Initially, there was some confusion about the mother. Scarlet was swimming close to a 43-year-old whale named Slick (J16) as well as Slick’s 16-year-old daughter, named Alki (J36). At first, Ken thought Slick might be too old to be a mom, but soon she and Scarlet were found to be acting like a mother-daughter pair.

For the first three years of Scarlet’s life, whale observers were delighted with the new baby, as sightings of her were frequently reported to Orca Network.

“Tonight we had the most amazing encounter with the J16’s traveling through Boundary Pass,” wrote a naturalist in June of 2015. “It’s no surprise that the one claiming all the attention was none other than little six-month-old J50. I’ve never seen a baby breach so much! Likewise, J52 has also started breaching and engaging in lots of social activity. Those two are going to have so much fun growing up together.”

Things seemed to be going well for Scarlet until the spring of 2018, when observers grew alarmed that young Scarlet was growing thin and acting lethargic. By July, her condition was being described as “emaciated.”

By early August, an international team of biologists, led by the National Marine Fisheries Service, began discussing a possible intervention. Researchers were able to take biological samples from Scarlet’s breath and from feces scooped out of the water, but they could not identify a cause of her illness. She was given a shot of general antibiotics through a dart, and experts considered giving her a shot of deworming medication.

The question of how far to go with medical intervention became acute. Should the whale be captured and nursed back to health in a net pen, where marine mammal experts could assess and treat her condition?

Veterinarian Joe Gaydos with SeaDoc Society told me that he would recommend such actions only if Scarlet became separated from her family with no hope of being reunited on her own (Water Ways, Sept. 12, 2018). Later, Joe posted a “what we learned” document on SeaDoc’s website.

Ken was advising against a capture. “A capture is not only going to be stressful for the little whale,” he said, “but if she starts doing some distress calling, will that distress her mom and her sister and others? And what if they come to help her?”

Although Scarlet struggled to keep up with her pod, she was never really far enough away to be considered alone. And suddenly she was gone. The last reported sighting was Sept. 7. She had lived longer in her condition than many thought she would.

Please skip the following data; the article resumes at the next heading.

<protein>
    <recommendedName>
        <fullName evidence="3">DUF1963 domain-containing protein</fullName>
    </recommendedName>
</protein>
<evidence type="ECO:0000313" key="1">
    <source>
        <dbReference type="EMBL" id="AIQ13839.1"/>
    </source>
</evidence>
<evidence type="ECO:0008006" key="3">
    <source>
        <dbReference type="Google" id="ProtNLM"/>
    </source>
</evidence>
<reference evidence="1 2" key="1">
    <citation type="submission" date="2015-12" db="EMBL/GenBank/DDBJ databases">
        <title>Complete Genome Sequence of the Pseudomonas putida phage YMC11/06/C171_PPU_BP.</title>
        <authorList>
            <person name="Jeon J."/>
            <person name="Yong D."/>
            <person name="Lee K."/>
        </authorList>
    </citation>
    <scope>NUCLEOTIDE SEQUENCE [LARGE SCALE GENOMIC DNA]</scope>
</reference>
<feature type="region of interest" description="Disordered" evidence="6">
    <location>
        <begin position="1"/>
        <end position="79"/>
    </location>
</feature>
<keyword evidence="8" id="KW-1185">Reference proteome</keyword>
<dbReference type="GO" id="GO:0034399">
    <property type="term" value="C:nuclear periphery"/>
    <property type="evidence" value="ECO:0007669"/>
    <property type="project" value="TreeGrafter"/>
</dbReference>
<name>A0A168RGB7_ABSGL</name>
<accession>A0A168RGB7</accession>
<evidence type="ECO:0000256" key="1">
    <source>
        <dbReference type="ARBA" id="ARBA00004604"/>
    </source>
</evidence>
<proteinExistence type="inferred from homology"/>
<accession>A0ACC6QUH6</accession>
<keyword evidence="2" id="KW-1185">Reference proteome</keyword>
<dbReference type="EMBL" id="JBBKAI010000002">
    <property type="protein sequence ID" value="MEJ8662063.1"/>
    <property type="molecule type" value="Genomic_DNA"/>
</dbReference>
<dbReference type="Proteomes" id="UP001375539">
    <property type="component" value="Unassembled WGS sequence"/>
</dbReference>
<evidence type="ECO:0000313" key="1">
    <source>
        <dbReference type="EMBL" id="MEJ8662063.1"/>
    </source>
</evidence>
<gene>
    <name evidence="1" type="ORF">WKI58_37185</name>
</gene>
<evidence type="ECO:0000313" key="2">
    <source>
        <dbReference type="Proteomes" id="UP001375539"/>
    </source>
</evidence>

NMFS launched an unsuccessful search to see if Scarlet could be found alive or if her body could be recovered.

Given the uncertain future for these critically endangered Southern Resident orcas, the debate continues about whether or not to intervene in the future, as I described in an article in the Encyclopedia of Puget Sound. In that piece, I made a point of connecting Scarlet to Springer, the latter receiving medical care but under different circumstances.

“These whales have amazing fortitude,” Ken said in an interview for that article. “They can do super-hero things, but they can’t do them if they don’t have food. That’s the only real answer.”


Clockwise from top left: 1) Mountain gorillas. Photo: Andries3 (CC BY-NC 2.0) https://www.flickr.com/photos/andriesoudshoorn 2) J pod Southern resident orcas – Photo: Miles Ritter (CC BY-NC-SA 2.0) https://www.flickr.com/photos/mrmritter/42903242165 3) Scientists collect orca breath samples. Photo: Pete Schroeder 4) Hawaiian monk seal. Photo: Karen Bryan/Hawaiian Institute of Marine Biology (CC BY-NC 2.0) https://www.flickr.com/photos/papahanaumokuakea/38322932854

This three-part series explores opportunities and challenges of using medical interventions to save Puget Sound's southern resident orcas from extinction. Part 1 looks at how scientists might treat endangered southern resident orcas that face starvation and risks of disease; Part 2 considers how veterinarians have intervened with other animals in the wild, and how this might apply to orcas in Puget Sound; and Part 3 explores a federally approved vaccination program designed to ward of a deadly virus among endangered Hawaiian monk seals.

The long-term remedy, almost everyone agrees, is to increase the supply of salmon, preferably by increasing natural spawning and the healthy growth of species preferred by the whales. Ken continued to blame humans for past actions related to dams, overfishing, pollution and development and for failure to take bold actions to correct these problems.

“Watching J50 during the past three months is what extinction looks like, when survival is threatened for all by food deprivation and lack of reproduction,” Ken wrote on his website in response to Scarlet’s death.

To the end, Ken was realistic about the future of the orcas, according to his brother Howard Garrett, who operates Orca Network with his wife Susan Berta. Whether the whales survive as a species depends on the actions of the people who live in this region, he said, and the welfare of people depends on how we treat the natural systems.

“He was saying that the ecosystem must be our highest value,” Howie told me. “We need to prioritize nature above all and participate in the miracles all around us.”

On his death bed, Ken was determined to see the Center for Whale Research live on, and he spelled out three major functions: research, education and conservation. Howie and others are working to organize the center to carry out Ken’s final wishes.

Ken is survived by his son, Kelley Balcomb-Bartok; grandchildren Kyla and Cody Balcomb-Bartok; and brothers Howard Garrett, Scott Balcomb and Mark Balcomb.

About the author: Christopher Dunagan is a senior writer at the Puget Sound Institute.